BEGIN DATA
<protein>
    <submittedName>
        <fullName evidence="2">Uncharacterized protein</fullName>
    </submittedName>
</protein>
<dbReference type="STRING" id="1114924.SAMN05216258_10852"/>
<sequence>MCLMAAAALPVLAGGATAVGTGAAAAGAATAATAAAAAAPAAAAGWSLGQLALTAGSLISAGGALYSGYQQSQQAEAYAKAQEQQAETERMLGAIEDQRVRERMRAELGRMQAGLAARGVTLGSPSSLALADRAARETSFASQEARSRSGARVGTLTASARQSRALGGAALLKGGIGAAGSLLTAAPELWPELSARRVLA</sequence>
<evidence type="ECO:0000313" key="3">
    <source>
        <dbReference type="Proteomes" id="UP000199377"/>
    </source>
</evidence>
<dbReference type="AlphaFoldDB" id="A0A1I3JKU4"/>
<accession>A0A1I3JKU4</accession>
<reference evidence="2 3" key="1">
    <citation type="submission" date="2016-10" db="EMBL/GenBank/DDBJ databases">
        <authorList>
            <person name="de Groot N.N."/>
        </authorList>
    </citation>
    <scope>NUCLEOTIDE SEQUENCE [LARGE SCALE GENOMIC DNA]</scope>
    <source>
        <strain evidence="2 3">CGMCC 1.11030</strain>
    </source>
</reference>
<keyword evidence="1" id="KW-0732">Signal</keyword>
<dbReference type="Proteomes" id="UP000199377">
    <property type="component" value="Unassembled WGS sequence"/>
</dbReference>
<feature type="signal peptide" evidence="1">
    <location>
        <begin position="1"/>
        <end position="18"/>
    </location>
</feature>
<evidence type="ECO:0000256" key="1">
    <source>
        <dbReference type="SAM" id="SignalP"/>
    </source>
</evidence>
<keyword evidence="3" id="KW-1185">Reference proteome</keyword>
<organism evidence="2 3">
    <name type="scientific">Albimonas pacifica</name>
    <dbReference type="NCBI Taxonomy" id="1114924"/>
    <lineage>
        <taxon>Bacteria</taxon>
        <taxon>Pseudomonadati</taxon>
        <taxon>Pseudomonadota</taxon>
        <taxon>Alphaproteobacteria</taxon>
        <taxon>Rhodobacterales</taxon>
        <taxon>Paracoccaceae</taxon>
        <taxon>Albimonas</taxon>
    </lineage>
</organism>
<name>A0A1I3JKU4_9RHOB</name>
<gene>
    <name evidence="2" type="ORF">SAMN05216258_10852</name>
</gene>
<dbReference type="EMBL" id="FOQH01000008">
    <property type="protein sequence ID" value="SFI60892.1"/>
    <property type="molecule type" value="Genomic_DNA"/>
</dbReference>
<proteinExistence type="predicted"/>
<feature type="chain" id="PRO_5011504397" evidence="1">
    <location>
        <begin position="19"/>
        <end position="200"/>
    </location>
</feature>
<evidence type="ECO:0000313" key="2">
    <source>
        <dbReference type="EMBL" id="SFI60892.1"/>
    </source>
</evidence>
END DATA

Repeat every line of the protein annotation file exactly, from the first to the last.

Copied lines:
<protein>
    <submittedName>
        <fullName evidence="2">Uncharacterized protein</fullName>
    </submittedName>
</protein>
<dbReference type="STRING" id="1114924.SAMN05216258_10852"/>
<sequence>MCLMAAAALPVLAGGATAVGTGAAAAGAATAATAAAAAAPAAAAGWSLGQLALTAGSLISAGGALYSGYQQSQQAEAYAKAQEQQAETERMLGAIEDQRVRERMRAELGRMQAGLAARGVTLGSPSSLALADRAARETSFASQEARSRSGARVGTLTASARQSRALGGAALLKGGIGAAGSLLTAAPELWPELSARRVLA</sequence>
<evidence type="ECO:0000313" key="3">
    <source>
        <dbReference type="Proteomes" id="UP000199377"/>
    </source>
</evidence>
<dbReference type="AlphaFoldDB" id="A0A1I3JKU4"/>
<accession>A0A1I3JKU4</accession>
<reference evidence="2 3" key="1">
    <citation type="submission" date="2016-10" db="EMBL/GenBank/DDBJ databases">
        <authorList>
            <person name="de Groot N.N."/>
        </authorList>
    </citation>
    <scope>NUCLEOTIDE SEQUENCE [LARGE SCALE GENOMIC DNA]</scope>
    <source>
        <strain evidence="2 3">CGMCC 1.11030</strain>
    </source>
</reference>
<keyword evidence="1" id="KW-0732">Signal</keyword>
<dbReference type="Proteomes" id="UP000199377">
    <property type="component" value="Unassembled WGS sequence"/>
</dbReference>
<feature type="signal peptide" evidence="1">
    <location>
        <begin position="1"/>
        <end position="18"/>
    </location>
</feature>
<evidence type="ECO:0000256" key="1">
    <source>
        <dbReference type="SAM" id="SignalP"/>
    </source>
</evidence>
<keyword evidence="3" id="KW-1185">Reference proteome</keyword>
<organism evidence="2 3">
    <name type="scientific">Albimonas pacifica</name>
    <dbReference type="NCBI Taxonomy" id="1114924"/>
    <lineage>
        <taxon>Bacteria</taxon>
        <taxon>Pseudomonadati</taxon>
        <taxon>Pseudomonadota</taxon>
        <taxon>Alphaproteobacteria</taxon>
        <taxon>Rhodobacterales</taxon>
        <taxon>Paracoccaceae</taxon>
        <taxon>Albimonas</taxon>
    </lineage>
</organism>
<name>A0A1I3JKU4_9RHOB</name>
<gene>
    <name evidence="2" type="ORF">SAMN05216258_10852</name>
</gene>
<dbReference type="EMBL" id="FOQH01000008">
    <property type="protein sequence ID" value="SFI60892.1"/>
    <property type="molecule type" value="Genomic_DNA"/>
</dbReference>
<proteinExistence type="predicted"/>
<feature type="chain" id="PRO_5011504397" evidence="1">
    <location>
        <begin position="19"/>
        <end position="200"/>
    </location>
</feature>
<evidence type="ECO:0000313" key="2">
    <source>
        <dbReference type="EMBL" id="SFI60892.1"/>
    </source>
</evidence>